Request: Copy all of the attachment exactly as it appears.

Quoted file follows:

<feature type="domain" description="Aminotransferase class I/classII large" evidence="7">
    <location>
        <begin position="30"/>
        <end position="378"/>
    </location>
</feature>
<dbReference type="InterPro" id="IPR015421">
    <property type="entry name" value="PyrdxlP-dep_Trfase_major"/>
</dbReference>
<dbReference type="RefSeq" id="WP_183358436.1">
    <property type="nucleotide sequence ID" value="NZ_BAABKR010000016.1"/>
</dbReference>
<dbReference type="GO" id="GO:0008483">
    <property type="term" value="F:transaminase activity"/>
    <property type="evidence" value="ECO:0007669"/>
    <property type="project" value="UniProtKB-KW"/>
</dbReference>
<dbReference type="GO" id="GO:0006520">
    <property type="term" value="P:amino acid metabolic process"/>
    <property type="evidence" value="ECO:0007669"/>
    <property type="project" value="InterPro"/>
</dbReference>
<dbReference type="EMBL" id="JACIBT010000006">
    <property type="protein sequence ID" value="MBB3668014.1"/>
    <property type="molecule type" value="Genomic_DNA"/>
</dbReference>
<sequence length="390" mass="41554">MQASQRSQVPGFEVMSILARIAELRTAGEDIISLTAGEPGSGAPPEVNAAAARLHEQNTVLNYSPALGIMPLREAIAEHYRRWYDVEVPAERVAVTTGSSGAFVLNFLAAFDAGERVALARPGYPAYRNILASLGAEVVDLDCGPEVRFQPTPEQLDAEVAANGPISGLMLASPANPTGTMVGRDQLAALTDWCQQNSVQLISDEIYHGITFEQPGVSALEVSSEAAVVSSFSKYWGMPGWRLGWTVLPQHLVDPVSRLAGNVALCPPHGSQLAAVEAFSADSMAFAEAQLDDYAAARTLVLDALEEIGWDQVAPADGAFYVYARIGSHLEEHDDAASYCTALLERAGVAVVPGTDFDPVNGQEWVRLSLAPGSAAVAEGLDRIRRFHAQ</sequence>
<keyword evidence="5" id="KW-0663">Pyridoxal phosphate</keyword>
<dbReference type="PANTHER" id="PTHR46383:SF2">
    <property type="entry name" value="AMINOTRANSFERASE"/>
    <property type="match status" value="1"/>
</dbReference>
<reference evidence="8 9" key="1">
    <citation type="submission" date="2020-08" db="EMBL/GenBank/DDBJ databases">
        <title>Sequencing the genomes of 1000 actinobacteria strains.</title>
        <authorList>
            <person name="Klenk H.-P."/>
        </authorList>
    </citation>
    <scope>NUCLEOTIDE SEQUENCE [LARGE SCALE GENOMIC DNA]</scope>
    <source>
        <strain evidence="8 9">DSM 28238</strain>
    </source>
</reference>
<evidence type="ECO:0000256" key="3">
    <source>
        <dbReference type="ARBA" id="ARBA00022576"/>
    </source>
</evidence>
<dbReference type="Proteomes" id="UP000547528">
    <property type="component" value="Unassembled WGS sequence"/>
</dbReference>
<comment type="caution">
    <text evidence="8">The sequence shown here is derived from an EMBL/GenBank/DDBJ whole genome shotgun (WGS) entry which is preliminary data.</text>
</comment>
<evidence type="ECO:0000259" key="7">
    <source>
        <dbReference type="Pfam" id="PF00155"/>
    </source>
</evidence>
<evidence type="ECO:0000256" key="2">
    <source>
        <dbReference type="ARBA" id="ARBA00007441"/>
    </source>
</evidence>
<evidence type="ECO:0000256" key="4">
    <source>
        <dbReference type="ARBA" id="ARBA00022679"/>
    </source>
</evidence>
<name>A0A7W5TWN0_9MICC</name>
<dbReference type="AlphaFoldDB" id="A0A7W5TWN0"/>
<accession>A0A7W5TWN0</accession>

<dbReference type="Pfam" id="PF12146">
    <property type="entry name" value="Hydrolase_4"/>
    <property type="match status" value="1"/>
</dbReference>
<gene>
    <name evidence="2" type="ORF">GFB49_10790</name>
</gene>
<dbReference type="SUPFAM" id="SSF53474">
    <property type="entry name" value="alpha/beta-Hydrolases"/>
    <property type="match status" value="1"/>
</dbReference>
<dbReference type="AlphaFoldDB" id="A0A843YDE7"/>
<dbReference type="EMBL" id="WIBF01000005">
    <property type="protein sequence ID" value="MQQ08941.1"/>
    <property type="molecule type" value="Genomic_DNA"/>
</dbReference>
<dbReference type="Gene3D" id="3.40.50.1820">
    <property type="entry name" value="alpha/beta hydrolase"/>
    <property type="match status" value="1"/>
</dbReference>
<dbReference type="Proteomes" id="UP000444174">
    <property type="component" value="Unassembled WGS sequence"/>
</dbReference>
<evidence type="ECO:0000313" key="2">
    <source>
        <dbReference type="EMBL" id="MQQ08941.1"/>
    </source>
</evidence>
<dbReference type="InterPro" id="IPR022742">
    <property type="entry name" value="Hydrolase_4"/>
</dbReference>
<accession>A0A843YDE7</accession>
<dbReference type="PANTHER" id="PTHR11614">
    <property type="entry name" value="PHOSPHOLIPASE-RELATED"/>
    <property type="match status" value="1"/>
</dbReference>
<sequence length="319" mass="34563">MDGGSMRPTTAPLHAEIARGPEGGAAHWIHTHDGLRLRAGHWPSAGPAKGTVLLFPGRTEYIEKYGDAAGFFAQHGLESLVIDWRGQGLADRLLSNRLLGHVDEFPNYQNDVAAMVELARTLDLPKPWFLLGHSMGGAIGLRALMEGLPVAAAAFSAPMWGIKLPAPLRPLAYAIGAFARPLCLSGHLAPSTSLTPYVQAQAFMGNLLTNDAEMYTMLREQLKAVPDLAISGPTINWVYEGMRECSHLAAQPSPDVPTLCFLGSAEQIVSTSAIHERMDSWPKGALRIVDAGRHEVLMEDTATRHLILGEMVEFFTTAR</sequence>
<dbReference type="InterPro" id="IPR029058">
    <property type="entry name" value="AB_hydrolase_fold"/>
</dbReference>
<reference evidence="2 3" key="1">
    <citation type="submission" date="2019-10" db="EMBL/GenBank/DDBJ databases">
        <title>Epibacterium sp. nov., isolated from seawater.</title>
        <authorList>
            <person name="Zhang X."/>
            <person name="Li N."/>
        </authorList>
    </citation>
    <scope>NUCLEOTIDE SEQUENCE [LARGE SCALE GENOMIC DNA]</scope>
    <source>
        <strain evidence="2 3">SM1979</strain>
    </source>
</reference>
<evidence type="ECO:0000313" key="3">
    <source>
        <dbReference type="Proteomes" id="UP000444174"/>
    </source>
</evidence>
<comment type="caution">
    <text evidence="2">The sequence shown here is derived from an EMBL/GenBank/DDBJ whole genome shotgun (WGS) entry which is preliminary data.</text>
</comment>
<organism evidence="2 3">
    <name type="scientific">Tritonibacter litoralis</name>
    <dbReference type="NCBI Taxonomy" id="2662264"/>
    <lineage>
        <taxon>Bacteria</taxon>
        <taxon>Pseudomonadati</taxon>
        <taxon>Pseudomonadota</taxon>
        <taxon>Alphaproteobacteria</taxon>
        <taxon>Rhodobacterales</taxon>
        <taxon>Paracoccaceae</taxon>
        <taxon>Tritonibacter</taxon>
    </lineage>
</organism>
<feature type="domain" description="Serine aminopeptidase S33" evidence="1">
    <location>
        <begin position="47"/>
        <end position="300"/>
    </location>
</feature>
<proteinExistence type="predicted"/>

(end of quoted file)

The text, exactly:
<feature type="domain" description="Aminotransferase class I/classII large" evidence="7">
    <location>
        <begin position="30"/>
        <end position="378"/>
    </location>
</feature>
<dbReference type="InterPro" id="IPR015421">
    <property type="entry name" value="PyrdxlP-dep_Trfase_major"/>
</dbReference>
<dbReference type="RefSeq" id="WP_183358436.1">
    <property type="nucleotide sequence ID" value="NZ_BAABKR010000016.1"/>
</dbReference>
<dbReference type="GO" id="GO:0008483">
    <property type="term" value="F:transaminase activity"/>
    <property type="evidence" value="ECO:0007669"/>
    <property type="project" value="UniProtKB-KW"/>
</dbReference>
<dbReference type="GO" id="GO:0006520">
    <property type="term" value="P:amino acid metabolic process"/>
    <property type="evidence" value="ECO:0007669"/>
    <property type="project" value="InterPro"/>
</dbReference>
<dbReference type="EMBL" id="JACIBT010000006">
    <property type="protein sequence ID" value="MBB3668014.1"/>
    <property type="molecule type" value="Genomic_DNA"/>
</dbReference>
<sequence length="390" mass="41554">MQASQRSQVPGFEVMSILARIAELRTAGEDIISLTAGEPGSGAPPEVNAAAARLHEQNTVLNYSPALGIMPLREAIAEHYRRWYDVEVPAERVAVTTGSSGAFVLNFLAAFDAGERVALARPGYPAYRNILASLGAEVVDLDCGPEVRFQPTPEQLDAEVAANGPISGLMLASPANPTGTMVGRDQLAALTDWCQQNSVQLISDEIYHGITFEQPGVSALEVSSEAAVVSSFSKYWGMPGWRLGWTVLPQHLVDPVSRLAGNVALCPPHGSQLAAVEAFSADSMAFAEAQLDDYAAARTLVLDALEEIGWDQVAPADGAFYVYARIGSHLEEHDDAASYCTALLERAGVAVVPGTDFDPVNGQEWVRLSLAPGSAAVAEGLDRIRRFHAQ</sequence>
<keyword evidence="5" id="KW-0663">Pyridoxal phosphate</keyword>
<dbReference type="PANTHER" id="PTHR46383:SF2">
    <property type="entry name" value="AMINOTRANSFERASE"/>
    <property type="match status" value="1"/>
</dbReference>
<reference evidence="8 9" key="1">
    <citation type="submission" date="2020-08" db="EMBL/GenBank/DDBJ databases">
        <title>Sequencing the genomes of 1000 actinobacteria strains.</title>
        <authorList>
            <person name="Klenk H.-P."/>
        </authorList>
    </citation>
    <scope>NUCLEOTIDE SEQUENCE [LARGE SCALE GENOMIC DNA]</scope>
    <source>
        <strain evidence="8 9">DSM 28238</strain>
    </source>
</reference>
<evidence type="ECO:0000256" key="3">
    <source>
        <dbReference type="ARBA" id="ARBA00022576"/>
    </source>
</evidence>
<dbReference type="Proteomes" id="UP000547528">
    <property type="component" value="Unassembled WGS sequence"/>
</dbReference>
<comment type="caution">
    <text evidence="8">The sequence shown here is derived from an EMBL/GenBank/DDBJ whole genome shotgun (WGS) entry which is preliminary data.</text>
</comment>
<evidence type="ECO:0000259" key="7">
    <source>
        <dbReference type="Pfam" id="PF00155"/>
    </source>
</evidence>
<evidence type="ECO:0000256" key="2">
    <source>
        <dbReference type="ARBA" id="ARBA00007441"/>
    </source>
</evidence>
<evidence type="ECO:0000256" key="4">
    <source>
        <dbReference type="ARBA" id="ARBA00022679"/>
    </source>
</evidence>
<name>A0A7W5TWN0_9MICC</name>
<dbReference type="AlphaFoldDB" id="A0A7W5TWN0"/>
<accession>A0A7W5TWN0</accession>

<dbReference type="Pfam" id="PF12146">
    <property type="entry name" value="Hydrolase_4"/>
    <property type="match status" value="1"/>
</dbReference>
<gene>
    <name evidence="2" type="ORF">GFB49_10790</name>
</gene>
<dbReference type="SUPFAM" id="SSF53474">
    <property type="entry name" value="alpha/beta-Hydrolases"/>
    <property type="match status" value="1"/>
</dbReference>
<dbReference type="AlphaFoldDB" id="A0A843YDE7"/>
<dbReference type="EMBL" id="WIBF01000005">
    <property type="protein sequence ID" value="MQQ08941.1"/>
    <property type="molecule type" value="Genomic_DNA"/>
</dbReference>
<dbReference type="Gene3D" id="3.40.50.1820">
    <property type="entry name" value="alpha/beta hydrolase"/>
    <property type="match status" value="1"/>
</dbReference>
<dbReference type="Proteomes" id="UP000444174">
    <property type="component" value="Unassembled WGS sequence"/>
</dbReference>
<evidence type="ECO:0000313" key="2">
    <source>
        <dbReference type="EMBL" id="MQQ08941.1"/>
    </source>
</evidence>
<dbReference type="InterPro" id="IPR022742">
    <property type="entry name" value="Hydrolase_4"/>
</dbReference>
<accession>A0A843YDE7</accession>
<dbReference type="PANTHER" id="PTHR11614">
    <property type="entry name" value="PHOSPHOLIPASE-RELATED"/>
    <property type="match status" value="1"/>
</dbReference>
<sequence length="319" mass="34563">MDGGSMRPTTAPLHAEIARGPEGGAAHWIHTHDGLRLRAGHWPSAGPAKGTVLLFPGRTEYIEKYGDAAGFFAQHGLESLVIDWRGQGLADRLLSNRLLGHVDEFPNYQNDVAAMVELARTLDLPKPWFLLGHSMGGAIGLRALMEGLPVAAAAFSAPMWGIKLPAPLRPLAYAIGAFARPLCLSGHLAPSTSLTPYVQAQAFMGNLLTNDAEMYTMLREQLKAVPDLAISGPTINWVYEGMRECSHLAAQPSPDVPTLCFLGSAEQIVSTSAIHERMDSWPKGALRIVDAGRHEVLMEDTATRHLILGEMVEFFTTAR</sequence>
<dbReference type="InterPro" id="IPR029058">
    <property type="entry name" value="AB_hydrolase_fold"/>
</dbReference>
<reference evidence="2 3" key="1">
    <citation type="submission" date="2019-10" db="EMBL/GenBank/DDBJ databases">
        <title>Epibacterium sp. nov., isolated from seawater.</title>
        <authorList>
            <person name="Zhang X."/>
            <person name="Li N."/>
        </authorList>
    </citation>
    <scope>NUCLEOTIDE SEQUENCE [LARGE SCALE GENOMIC DNA]</scope>
    <source>
        <strain evidence="2 3">SM1979</strain>
    </source>
</reference>
<evidence type="ECO:0000313" key="3">
    <source>
        <dbReference type="Proteomes" id="UP000444174"/>
    </source>
</evidence>
<comment type="caution">
    <text evidence="2">The sequence shown here is derived from an EMBL/GenBank/DDBJ whole genome shotgun (WGS) entry which is preliminary data.</text>
</comment>
<organism evidence="2 3">
    <name type="scientific">Tritonibacter litoralis</name>
    <dbReference type="NCBI Taxonomy" id="2662264"/>
    <lineage>
        <taxon>Bacteria</taxon>
        <taxon>Pseudomonadati</taxon>
        <taxon>Pseudomonadota</taxon>
        <taxon>Alphaproteobacteria</taxon>
        <taxon>Rhodobacterales</taxon>
        <taxon>Paracoccaceae</taxon>
        <taxon>Tritonibacter</taxon>
    </lineage>
</organism>
<feature type="domain" description="Serine aminopeptidase S33" evidence="1">
    <location>
        <begin position="47"/>
        <end position="300"/>
    </location>
</feature>
<proteinExistence type="predicted"/>